Catholic Church leaders ban baptismal godparents in one Italian diocese amid concern the role is more unsavory than sacred — and can be exploited by the Mafia.
Religious leaders in Catania issued a three-year ban on naming godparents at baptisms this month, claiming many families enlist local power brokers to be their children’s compari because they are more interested in securing gold necklaces and networking opportunities for their family than spiritual leadership, according to the New York Times.
Bishops and priests in the Sicilian region also shared concerns that the now mainly secular custom can embolden organized crime figures, as Archbishop Giuseppe Fiorini Morosini reportedly argued in a letter to Pope Francis in 2014.
“It’s an experiment,” Msgr. Salvatore Genchi, the vicar general of Catania, reportedly said of the ban.
Although Genchi is the godfather to at least 15 godchildren, he argued that most of the diocese’s godparents were not cut out for juggling so many responsibilities, according to the article.
The Rev. Angelo Alfio Mangano, of the Saint Maria in Ognina church in Catania, told the Times he approved of the new ban because he no longer had to deal with “threats against the parish priest” from questionable characters who sometimes used the position for social blackmail and usury.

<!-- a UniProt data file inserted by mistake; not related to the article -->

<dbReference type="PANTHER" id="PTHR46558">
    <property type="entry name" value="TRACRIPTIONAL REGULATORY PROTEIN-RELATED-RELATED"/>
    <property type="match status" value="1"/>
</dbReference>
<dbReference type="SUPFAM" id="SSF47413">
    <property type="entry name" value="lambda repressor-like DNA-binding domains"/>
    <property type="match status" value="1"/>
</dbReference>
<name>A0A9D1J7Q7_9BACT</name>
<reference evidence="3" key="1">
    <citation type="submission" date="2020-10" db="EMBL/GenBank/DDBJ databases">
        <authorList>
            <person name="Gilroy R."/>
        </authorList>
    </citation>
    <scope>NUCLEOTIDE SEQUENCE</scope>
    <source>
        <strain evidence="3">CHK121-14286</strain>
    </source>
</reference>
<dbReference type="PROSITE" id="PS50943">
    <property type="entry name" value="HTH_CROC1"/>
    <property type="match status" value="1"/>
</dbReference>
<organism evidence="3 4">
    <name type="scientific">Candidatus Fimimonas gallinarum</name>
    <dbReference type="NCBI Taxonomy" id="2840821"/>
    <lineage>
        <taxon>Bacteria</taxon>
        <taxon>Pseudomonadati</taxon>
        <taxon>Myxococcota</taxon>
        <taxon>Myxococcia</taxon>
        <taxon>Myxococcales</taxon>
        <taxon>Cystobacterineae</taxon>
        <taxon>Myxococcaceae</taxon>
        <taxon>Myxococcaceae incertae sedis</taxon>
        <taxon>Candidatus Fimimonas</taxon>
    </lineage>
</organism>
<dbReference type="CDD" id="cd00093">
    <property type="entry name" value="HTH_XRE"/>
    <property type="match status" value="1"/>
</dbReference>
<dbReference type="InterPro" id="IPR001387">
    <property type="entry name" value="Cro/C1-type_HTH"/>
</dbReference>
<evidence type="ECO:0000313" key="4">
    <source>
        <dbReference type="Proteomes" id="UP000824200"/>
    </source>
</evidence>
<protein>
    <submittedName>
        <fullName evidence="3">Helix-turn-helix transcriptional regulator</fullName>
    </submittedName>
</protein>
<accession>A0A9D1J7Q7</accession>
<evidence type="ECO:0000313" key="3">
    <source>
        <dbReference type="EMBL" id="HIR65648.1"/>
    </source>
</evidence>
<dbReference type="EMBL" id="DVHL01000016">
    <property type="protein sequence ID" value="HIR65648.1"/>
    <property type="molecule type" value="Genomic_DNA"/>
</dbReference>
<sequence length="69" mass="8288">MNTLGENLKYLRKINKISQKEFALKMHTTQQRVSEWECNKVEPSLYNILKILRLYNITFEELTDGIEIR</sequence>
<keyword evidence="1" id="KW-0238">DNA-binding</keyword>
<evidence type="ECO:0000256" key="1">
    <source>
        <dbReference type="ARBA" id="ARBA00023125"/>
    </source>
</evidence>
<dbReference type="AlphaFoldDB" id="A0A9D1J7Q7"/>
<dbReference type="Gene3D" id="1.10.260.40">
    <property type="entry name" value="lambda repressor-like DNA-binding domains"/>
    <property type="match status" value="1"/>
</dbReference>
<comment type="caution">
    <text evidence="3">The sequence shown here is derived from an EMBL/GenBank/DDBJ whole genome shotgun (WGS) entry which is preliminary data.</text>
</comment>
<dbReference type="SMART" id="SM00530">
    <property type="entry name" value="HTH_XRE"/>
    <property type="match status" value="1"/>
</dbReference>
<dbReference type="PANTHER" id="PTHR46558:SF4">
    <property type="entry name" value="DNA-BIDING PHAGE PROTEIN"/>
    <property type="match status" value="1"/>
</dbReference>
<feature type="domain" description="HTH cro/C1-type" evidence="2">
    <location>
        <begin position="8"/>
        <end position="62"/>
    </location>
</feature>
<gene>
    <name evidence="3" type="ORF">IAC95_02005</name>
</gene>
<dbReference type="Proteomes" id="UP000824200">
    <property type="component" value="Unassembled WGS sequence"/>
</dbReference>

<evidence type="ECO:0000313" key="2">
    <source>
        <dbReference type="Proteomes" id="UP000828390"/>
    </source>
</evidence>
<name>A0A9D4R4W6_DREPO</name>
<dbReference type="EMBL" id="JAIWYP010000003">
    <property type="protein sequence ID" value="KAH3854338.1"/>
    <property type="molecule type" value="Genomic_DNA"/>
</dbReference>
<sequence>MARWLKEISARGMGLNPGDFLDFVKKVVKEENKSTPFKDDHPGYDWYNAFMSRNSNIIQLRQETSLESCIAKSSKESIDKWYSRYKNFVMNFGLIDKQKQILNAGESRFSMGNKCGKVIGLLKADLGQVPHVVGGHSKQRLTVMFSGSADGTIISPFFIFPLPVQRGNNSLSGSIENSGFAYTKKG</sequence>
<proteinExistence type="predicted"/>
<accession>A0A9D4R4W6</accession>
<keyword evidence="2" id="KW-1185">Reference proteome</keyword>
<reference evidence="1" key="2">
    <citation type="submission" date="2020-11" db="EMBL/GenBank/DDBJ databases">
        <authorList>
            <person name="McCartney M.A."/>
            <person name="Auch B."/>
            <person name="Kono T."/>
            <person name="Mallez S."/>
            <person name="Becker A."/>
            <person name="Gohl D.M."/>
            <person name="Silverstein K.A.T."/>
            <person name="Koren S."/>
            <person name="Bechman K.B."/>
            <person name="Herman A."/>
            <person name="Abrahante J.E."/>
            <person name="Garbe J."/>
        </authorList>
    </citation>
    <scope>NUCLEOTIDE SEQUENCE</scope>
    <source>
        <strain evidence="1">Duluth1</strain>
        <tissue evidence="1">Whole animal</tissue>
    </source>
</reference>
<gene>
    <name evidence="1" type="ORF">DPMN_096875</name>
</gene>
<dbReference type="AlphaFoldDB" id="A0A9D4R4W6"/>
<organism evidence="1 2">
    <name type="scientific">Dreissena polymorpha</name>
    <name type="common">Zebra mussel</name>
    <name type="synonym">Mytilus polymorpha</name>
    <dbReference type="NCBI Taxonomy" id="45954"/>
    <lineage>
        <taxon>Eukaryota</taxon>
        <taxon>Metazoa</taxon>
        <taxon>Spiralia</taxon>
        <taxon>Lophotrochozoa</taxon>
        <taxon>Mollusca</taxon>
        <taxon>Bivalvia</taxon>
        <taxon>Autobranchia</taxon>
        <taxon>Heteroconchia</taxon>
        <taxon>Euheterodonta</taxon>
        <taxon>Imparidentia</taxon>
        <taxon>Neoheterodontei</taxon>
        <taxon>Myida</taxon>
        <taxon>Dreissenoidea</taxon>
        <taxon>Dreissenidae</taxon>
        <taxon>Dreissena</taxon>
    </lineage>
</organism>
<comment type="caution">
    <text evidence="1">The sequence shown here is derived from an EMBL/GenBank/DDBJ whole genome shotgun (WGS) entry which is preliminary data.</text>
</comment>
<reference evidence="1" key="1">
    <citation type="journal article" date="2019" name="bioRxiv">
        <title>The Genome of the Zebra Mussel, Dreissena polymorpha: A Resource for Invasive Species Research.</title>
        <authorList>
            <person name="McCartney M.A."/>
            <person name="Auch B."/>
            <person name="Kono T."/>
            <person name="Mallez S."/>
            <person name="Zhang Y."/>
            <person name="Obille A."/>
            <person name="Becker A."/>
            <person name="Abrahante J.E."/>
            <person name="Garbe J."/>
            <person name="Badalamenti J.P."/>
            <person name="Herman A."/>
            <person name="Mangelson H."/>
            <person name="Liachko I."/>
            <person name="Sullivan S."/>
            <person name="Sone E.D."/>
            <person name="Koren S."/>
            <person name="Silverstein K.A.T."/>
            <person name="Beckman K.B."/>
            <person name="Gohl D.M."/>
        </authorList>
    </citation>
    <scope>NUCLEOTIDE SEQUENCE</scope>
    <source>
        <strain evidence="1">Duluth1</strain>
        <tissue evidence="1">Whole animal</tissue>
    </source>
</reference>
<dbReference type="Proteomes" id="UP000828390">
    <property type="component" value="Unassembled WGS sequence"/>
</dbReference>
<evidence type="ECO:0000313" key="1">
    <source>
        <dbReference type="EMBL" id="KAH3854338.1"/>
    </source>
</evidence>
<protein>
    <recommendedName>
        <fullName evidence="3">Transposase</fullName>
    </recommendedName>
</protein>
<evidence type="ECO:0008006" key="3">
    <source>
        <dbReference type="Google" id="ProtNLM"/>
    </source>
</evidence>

Former Sicilian president Salvatore Cuffaro, a godfather of “just about 20” children, who once served five years in prison for tipping off a mafia don to government surveillance, told the Times he treated the sacrament with reverence.
“Despite what some priests think, I paid attention to all of my baptismal godchildren,” Cuffaro reportedly said, adding he only accepted about one in 20 requests to stand on behalf of children at baptisms.
Cuffaro, who is nicknamed “Kiss Kiss” for his intimate greetings, said that no members of the Mafia ever served as a religious godfather on Italy’s “boot,” according to the article.
“At least in Sicily, where I have lived, this doesn’t exist,” he reportedly said. “It’s only a religious bond; there are no bonds of illegality.”
The ban has reportedly put a damper on lively and opulent christening celebrations in the Sicilian region.
“It’s shocking,” Jalissa Testa, 21, reportedly said at her son’s Catania baptism on the first Sunday of the godparent embargo.
“In our hearts we know, and they will know, that he has a godfather.”
In nearby Aci Trezza, where Catania residents are sneaking off to have baptisms, Rev. Giovanni Mammino’s diocese requires godfathers to swear they were believers and not organized crime figures, the article said.
“They keep coming here so that they can have the godfathers,” Mammino reportedly said.
Nicola Sparti, 24, drove to Aci Trezza to take photos with his newly christened son in front of sea rocks that the Cyclops is said to have thrown at Odysseus, the report said.
As toddler Antonio rode in a tiny remote-controlled white Mercedes, Sparti reportedly shrugged off the new rule.
“One day the godfather’s there and the next he’s gone. But a father is forever.”
Antonio’s uncle Alfio Motta, 22, reportedly had a different take.
“I feel like the godfather,” Motta told the paper. “Even if I don’t have the title.”